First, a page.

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News Article

The 10 worst excuses for late tax returns

Published 26 January 2015 by

The deadline to send your 2013/14 online Self Assessment tax return to HM Revenue and Customs (HMRC) is just days away (31st January 2015), and it’s really important that you get it in on time to avoid penalties. If you do think you’ll struggle to meet the deadline, it’s a good idea to contact HMRC as soon as you can and explain your situation to them, and as long as you have a reasonable excuse they may be able to come up with an arrangement.

Talking of reasonable excuses, HMRC recently revealed a list of the 10 worst excuses people have given for not being able to pay their tax bill on time. You won’t be surprised to hear that all of these led to unsuccessful appeals!

My pet dog ate my tax return…and all the reminders.

I was up a mountain in Wales, and couldn’t find a postbox or get an internet signal.

I fell in with the wrong crowd.

I’ve been travelling the world, trying to escape from a foreign intelligence agency.

Barack Obama is in charge of my finances.

I’ve been busy looking after a flock of escaped parrots and some fox cubs.

A work colleague borrowed my tax return, to photocopy it, and didn’t give it back.

I live in a camper van in a supermarket car park.

My girlfriend’s pregnant.

I was in Australia.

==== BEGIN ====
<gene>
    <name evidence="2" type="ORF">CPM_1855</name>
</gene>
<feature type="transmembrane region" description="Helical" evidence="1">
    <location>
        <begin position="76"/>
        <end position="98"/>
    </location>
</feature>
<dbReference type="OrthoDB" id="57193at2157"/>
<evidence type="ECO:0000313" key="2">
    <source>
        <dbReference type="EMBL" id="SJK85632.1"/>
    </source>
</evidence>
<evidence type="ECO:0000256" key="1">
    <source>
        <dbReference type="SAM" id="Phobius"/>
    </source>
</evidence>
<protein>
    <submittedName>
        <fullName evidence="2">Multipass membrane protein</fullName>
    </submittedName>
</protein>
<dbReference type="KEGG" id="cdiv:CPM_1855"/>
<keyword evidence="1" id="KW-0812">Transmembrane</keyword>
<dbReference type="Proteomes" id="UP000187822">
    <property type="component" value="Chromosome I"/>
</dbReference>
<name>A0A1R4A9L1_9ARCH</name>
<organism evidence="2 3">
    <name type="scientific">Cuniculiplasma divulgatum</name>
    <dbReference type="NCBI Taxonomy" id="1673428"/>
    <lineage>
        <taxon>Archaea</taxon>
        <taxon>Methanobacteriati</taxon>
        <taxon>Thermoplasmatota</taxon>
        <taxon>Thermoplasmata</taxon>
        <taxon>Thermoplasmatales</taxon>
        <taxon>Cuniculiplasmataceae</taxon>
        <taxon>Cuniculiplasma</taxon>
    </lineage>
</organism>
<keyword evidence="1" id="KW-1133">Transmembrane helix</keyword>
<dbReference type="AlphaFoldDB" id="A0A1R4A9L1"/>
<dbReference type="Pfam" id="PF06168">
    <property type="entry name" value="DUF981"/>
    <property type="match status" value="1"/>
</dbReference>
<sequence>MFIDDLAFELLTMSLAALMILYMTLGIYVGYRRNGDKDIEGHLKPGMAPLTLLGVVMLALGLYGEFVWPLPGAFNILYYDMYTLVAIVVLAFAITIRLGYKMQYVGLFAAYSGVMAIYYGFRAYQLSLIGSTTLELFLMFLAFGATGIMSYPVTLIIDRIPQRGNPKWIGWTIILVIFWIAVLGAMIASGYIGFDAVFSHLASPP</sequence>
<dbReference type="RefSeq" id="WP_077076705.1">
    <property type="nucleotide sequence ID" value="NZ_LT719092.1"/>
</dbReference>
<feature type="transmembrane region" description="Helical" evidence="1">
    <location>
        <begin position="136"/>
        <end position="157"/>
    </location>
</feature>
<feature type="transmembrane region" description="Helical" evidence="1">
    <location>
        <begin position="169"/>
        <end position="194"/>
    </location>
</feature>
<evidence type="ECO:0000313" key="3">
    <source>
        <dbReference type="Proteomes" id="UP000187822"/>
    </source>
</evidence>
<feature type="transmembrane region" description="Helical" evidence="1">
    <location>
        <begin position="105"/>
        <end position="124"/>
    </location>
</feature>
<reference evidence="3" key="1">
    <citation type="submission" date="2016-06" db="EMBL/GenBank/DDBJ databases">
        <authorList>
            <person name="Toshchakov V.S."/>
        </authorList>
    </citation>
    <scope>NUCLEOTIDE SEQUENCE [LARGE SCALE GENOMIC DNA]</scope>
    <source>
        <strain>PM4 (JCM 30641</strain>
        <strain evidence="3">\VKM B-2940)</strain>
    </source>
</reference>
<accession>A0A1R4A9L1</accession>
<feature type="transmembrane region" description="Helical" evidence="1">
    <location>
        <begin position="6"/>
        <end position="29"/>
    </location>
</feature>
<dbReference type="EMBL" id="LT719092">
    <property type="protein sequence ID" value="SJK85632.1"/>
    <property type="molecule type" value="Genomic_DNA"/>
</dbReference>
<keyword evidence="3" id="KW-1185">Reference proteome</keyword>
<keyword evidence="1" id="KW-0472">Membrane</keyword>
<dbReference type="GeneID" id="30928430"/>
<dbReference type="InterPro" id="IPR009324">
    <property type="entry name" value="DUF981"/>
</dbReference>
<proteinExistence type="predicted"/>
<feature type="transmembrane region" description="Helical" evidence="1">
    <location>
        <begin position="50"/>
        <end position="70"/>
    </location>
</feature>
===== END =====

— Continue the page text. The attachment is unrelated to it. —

What would be considered a reasonable excuse?

Unexpected events you have no control over are generally deemed as a reasonable excuse to appeal a late tax return. According to HMRC, incidents such as an unexpected hospital stay, computer failure while preparing your online tax return and your partner passing shortly before your return was due, fall under this reasonable category.

What happens if I’m late?

If you submit your tax return late you will receive an automatic penalty of £100, and there are additional financial forfeits for submissions over longer periods of time. If your tax return is 3 months late, HMRC will charge a £10 daily penalty for a period of up to 90 days, and after 6 months, they will charge a penalty of 5% of the tax owed, as well as charging daily interest at 3%. You can estimate your fine here.

Who needs to complete the form?

Individuals who are a self-employed sole trader, a partner in a business partnership or a company director (barring non-profit organisations) must complete a Self Assessment tax return. If you are unsure if this applies to you, you can check if you need to fill out a form here.